Prior to the advent of social media and especially the #MeToo movement, employers were generally comfortable drawing a bright line between what employees did on their own time and workplace misconduct. Those bygone times, however, have been replaced by a modern era wherein employers are forced to apply employment laws created before the personal computer to their workforce in an increasingly virtual world. In this installment of #No Filter, we will continue to explore sample cases involving an employer’s decision to take disciplinary action following an objectionable social media post.

U.S. Equal Employment Opportunity Commission v. IXL Learning Inc., Case No. 3:17-cv-02979, in the U.S. District Court for the Northern District of California.

In October 2018, the Equal Employment Opportunity Commission asked a federal jury in San Francisco to award damages to Adrian Scott Duane, a transgender man who was fired for posting an anonymous two-star review of his employer on Glassdoor. In the anonymous posting, Duane alleged any employee who isn’t “a family-oriented white or Asian straight or mainstream gay person with 1.7 kids” would receive worse “treatment in the workplace,” including fewer flexible working hours and promotions. At the time of the post, Duane was working from home following his gender reassignment surgery and objected to the strict work schedule given to him during his remote assignment. Upon learning of the post, the employer’s CEO confronted Duane and asked him if he was the author of the Glassdoor post. Duane admitted that he was the author and was fired for attempting to interfere with the employer’s recruiting efforts.

After a trial on the merits, on October 29, 2018, the San Francisco federal jury unanimously found Duane’s employer did not commit unlawful retaliation by firing him for the anonymous post accusing the company of discrimination.

Carter v. Transport Workers Union of America Local 556, Case No. 3:17-CV-2278-S, 353 F.Supp.3d 556 (NDTX Feb. 1, 2019)

Charlene Carter worked as a flight attendant for Southwest Airlines for more than a decade. In January 2017, Carter’s local union participated in the Women’s March on Washington, D.C. which was sponsored in part by Planned Parenthood. In response, Carter made numerous posts on Facebook and sent a number private messages and videos to the union’s president, including video of an aborted fetus and comments calling the president, “despicable”, “a SHEEP in Wolves Clothing [sic]” and “TRASH!” Carter went on to tell the union’s president, “YOU all DISGUST ME!!!!! OH and by the WAY I and so many other of our FAs VOTED FOR TRUMP….so shove that in your Propaganda MACHINE! [sic]” During a subsequent investigation, Carter defended her comments on the basis she is a “Christian” and “was attempting to open a dialogue with President Stone by sending her the messages and pro-life videos.” Following a fact-finding investigation, Carter was terminated because the posts and messages were “disparaging to Southwest Flight Attendants as well as to all employees” in violation of its “Workplace Bullying and Hazing Policy and the Social Media Poli[cies].”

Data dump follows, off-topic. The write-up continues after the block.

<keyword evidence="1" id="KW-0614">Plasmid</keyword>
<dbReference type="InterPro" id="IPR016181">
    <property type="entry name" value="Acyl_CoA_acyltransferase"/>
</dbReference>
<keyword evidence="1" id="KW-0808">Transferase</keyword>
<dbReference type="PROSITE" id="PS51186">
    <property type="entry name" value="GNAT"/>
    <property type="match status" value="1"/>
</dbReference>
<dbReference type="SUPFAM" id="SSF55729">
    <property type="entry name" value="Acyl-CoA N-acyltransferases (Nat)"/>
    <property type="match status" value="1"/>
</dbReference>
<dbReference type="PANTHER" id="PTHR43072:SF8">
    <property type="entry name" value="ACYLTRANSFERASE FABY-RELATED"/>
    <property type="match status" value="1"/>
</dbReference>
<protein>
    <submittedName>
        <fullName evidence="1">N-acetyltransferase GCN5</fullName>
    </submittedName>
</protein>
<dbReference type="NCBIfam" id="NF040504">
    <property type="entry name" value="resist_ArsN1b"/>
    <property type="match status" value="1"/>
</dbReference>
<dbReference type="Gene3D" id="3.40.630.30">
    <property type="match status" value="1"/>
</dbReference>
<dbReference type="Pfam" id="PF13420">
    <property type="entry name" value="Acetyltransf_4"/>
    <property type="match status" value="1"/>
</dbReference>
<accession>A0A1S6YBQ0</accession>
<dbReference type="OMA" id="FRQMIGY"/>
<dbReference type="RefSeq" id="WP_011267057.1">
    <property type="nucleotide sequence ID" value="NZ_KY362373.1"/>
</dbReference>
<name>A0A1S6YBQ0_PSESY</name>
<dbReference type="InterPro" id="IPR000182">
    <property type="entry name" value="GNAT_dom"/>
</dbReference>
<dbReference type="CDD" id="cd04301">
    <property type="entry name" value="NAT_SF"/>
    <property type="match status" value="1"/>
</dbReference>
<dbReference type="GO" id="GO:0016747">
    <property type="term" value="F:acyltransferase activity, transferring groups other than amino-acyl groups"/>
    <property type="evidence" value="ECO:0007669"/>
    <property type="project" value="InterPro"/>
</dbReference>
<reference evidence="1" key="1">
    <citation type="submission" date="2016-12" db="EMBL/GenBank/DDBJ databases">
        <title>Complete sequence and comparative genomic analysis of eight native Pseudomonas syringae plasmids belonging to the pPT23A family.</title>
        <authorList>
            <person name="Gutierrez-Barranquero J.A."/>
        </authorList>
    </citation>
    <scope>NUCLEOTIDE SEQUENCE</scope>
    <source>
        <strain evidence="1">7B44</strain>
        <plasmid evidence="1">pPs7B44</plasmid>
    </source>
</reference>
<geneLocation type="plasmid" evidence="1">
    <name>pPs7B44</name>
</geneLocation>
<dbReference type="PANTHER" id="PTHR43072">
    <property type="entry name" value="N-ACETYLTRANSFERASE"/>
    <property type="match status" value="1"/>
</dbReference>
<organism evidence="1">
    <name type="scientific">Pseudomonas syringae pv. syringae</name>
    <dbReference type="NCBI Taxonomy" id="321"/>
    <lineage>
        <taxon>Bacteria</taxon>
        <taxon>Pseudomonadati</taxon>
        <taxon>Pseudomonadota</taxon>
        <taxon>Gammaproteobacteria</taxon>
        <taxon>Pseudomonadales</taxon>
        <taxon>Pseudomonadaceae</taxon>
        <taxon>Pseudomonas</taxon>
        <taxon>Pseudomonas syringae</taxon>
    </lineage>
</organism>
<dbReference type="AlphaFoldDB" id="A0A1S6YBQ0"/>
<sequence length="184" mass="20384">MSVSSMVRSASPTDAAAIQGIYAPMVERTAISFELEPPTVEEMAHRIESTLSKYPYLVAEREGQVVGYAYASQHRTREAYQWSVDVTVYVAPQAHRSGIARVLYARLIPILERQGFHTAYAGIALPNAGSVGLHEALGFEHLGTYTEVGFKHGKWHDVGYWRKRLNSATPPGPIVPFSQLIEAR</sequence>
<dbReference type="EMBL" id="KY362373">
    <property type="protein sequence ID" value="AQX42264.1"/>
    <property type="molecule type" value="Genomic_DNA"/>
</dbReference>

Carter thereafter filed a grievance against Southwest Airlines and proceed to arbitration on the merits of her wrongful termination claim. Following a two-day arbitration hearing, the arbitrator found in favor of Southwest Airlines. After losing at arbitration, Carter filed a claim alleging, inter alia, discrimination under Title VII of the Civil Rights Act of 1964 in federal court in the Northern District of Texas. In response, Southwest Airlines filed an early motion to dismiss arguing the plaintiff’s wrongful termination had previously been decided at arbitration. The Court denied Southwest’s motion to dismiss under Rule 12(b)(6) of the Federal Rules of Civil Procedure because it “would need to consider matters outside the scope of the pleadings.” In other words, an early motion to dismiss under Rule 12(b)(6) limits the Court’s ability to examine documents outside of plaintiff’s complaint (the arbitration award); however, such a limitation does not apply at the summary judgment stage in advance of trial.

Practical Advice for Employers

These cases illustrate how difficult and nuanced the process for terminating an employee for a social media post can be. Employers considering discipline for misconduct occurring on social media outside of work should ask themselves a few basic questions prior to taking action:

1. Do I have a copy of the tweet or post?

Social media is user-controlled content and can be easily deleted when an employee learns they are under investigation. Preserving this evidence prior to taking action is critical to any complete investigation.

2. Does the post relate to working conditions or wages?

The National Labor Relations Act prohibits employers from taking action against employees acting together to improve their wages, hours and/or conditions of employment.

3. Would the post be considered harassment if said face to face?

Applying an employer’s harassment and discrimination policy to offensive conduct requires evaluating the content of speech and actions. Consistently evaluating offensive conduct, irrespective of the venue where the conduct occurred, will help ensure uniform application of the employer’s policies.